Readily Available Local Biomass Holds Significant Energy Potential

Readily Available Local Biomass Holds Significant Energy Potential

Private Property South Africa

It is generally held that there is a correlation between energy use and advances in human welfare. “As such, the importance of energy for the continuation of human development cannot be understated,” says Victor Taylor who heads up Phambili Energy, a subsidiary of Universal Pulse. Taylor’s statements come in the wake of the birth of the planet’s seven billionth person in October 2011; a milestone that underscores the challenges of balancing the provision of sustainable energy, a growing global population and climate change.

According to Taylor, about three billion people currently rely on coal or solid biomass such as wood, dung or charcoal to cook their food each day. Sadly, almost two million people die every year from the smoke emitted by burning these fuels with rudimentary cook stoves and open fires.

“In many developing countries, especially in rural areas, approximately 80 to 90 percent of the population uses solid fuels, and this number is expected to rise as population growth outstrips economic development and the availability of natural resources.”

Lending credence to this statement is the fact that the International Energy Agency estimates that by 2030, 100 million more people will use solid fuels than do so today. “The fact that most modern methods of energy production exact a significant toll on the environment doesn’t help matters,” adds Taylor.

“Climate change, air pollution and other primary and secondary effects associated with the production of energy have raised international concerns. Fortunately, steps are now being taken to counter climate change with the introduction of numerous ‘clean’ energy generating technologies. One such ‘new’ form of energy is derived from biomass which South Africa enjoys in abundance but which, up until now, has been overlooked to some extent.”

In terms of environmental biomass, Taylor says South Africa’s alien vegetation makes for the perfect ‘fuel’. “Our national parks are fighting an ongoing battle to manage invasive alien plants with government spending over R600m a year in an attempt to counter the problem. “Well-meaning as these efforts are, the uprooted plants are often left scattered across the landscape posing stream-flow reduction threats and fire risks.”

Taylor says another source of biomass are South Africa’s big timber and sugar mills which produce hundreds of tons of waste in the form of wood chips. This is where Phambili Energy comes into the picture. Phambili Energy has developed a Biomass to Charcoal Conversion Plant (BCCP) which uses industrial and environmental biomass to make charcoal.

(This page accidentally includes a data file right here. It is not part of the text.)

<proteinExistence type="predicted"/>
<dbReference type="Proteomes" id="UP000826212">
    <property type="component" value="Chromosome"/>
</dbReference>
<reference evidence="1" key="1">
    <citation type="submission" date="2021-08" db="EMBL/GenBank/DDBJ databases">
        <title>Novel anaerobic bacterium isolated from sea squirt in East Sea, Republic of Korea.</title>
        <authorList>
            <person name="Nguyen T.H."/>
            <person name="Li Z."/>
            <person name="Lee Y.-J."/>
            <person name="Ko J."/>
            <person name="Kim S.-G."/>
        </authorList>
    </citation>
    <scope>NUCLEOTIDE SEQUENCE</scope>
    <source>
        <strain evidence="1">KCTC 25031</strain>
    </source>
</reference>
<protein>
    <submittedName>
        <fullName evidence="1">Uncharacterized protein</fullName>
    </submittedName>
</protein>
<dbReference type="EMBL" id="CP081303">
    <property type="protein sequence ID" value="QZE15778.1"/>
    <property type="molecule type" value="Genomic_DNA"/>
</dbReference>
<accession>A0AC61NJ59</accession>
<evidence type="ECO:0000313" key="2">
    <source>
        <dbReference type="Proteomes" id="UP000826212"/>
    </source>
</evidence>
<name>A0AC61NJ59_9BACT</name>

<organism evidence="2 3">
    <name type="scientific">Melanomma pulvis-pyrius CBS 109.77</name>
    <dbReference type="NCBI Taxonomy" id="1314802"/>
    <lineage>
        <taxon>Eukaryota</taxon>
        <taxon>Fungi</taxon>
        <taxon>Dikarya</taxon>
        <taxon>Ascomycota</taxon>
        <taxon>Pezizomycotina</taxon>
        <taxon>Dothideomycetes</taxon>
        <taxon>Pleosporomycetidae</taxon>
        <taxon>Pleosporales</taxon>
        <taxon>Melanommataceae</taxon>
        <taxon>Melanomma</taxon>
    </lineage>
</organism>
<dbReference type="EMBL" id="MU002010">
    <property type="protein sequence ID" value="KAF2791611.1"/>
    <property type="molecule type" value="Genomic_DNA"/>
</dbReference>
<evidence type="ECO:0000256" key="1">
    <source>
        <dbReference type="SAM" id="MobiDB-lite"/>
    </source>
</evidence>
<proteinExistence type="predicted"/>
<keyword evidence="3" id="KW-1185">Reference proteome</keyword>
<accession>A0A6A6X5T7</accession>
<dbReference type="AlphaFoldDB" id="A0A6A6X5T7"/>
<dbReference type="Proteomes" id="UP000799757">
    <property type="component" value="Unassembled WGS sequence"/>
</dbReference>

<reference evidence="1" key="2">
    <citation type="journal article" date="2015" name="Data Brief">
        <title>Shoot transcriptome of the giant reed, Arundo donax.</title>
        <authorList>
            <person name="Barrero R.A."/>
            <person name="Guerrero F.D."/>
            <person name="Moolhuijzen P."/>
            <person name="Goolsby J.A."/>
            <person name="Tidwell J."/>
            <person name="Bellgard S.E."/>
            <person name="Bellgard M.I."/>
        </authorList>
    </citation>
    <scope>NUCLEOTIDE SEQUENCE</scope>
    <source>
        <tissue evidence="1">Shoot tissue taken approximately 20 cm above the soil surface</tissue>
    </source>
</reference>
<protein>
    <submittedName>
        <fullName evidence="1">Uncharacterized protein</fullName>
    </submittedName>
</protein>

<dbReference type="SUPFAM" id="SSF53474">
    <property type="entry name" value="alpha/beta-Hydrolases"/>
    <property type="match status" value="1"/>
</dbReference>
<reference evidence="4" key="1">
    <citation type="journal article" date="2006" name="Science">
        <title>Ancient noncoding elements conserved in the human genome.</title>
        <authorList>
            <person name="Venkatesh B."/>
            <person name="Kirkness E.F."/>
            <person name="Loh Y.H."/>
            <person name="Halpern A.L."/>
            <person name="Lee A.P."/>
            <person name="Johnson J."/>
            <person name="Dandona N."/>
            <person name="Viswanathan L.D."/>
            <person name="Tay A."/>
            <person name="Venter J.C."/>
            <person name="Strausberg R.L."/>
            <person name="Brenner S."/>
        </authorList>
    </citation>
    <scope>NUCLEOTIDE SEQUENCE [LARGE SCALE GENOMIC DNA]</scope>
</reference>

“We come in and collect environmental and industrial biomass and convert it into a high quality, ‘clean’ charcoal named Jenga Eco-Charkettes. Importantly, we include people from local communities in the collection and conversion process.” Taylor says the South African Department of Energy (DOE) and the Department of Water and Environmental Affairs has lauded the product as a potential solution to a multitude of environmental issues.

“Jenga’s Eco-Charkettes are environmentally friendly as the process utilized to make them and subsequent combustion thereof is largely CO2 neutral,” remarks Taylor. He explains that this is made possible as the biomass used in the BCCP absorbs CO2. When the biomass is extruded into logs and carbonized during a pyrolysis process, the toxins that contribute to global warming are suspended in gas.

“We then condense these gases into a bio-oil, thus ensuring they are not released into the atmosphere. The bio-oil is then turned into a range of products, such as fertiliser, which actually adds nutrients back into the soil.”

Additionally, the charkettes are smoke-free and odourless, which will go a long way towards decreasing the incidence of respiratory disease amongst those using them.

In addition to the charkettes, Phambili Energy has also developed a clean burning, co-generation unit called the Jenga Eco-Powastove which works in tandem with the charkettes. The Powastove provides ‘off-grid’, low income households with all the energy they require for cooking, heating, refrigeration, ironing, hot water production, water purification and electrical appliances.


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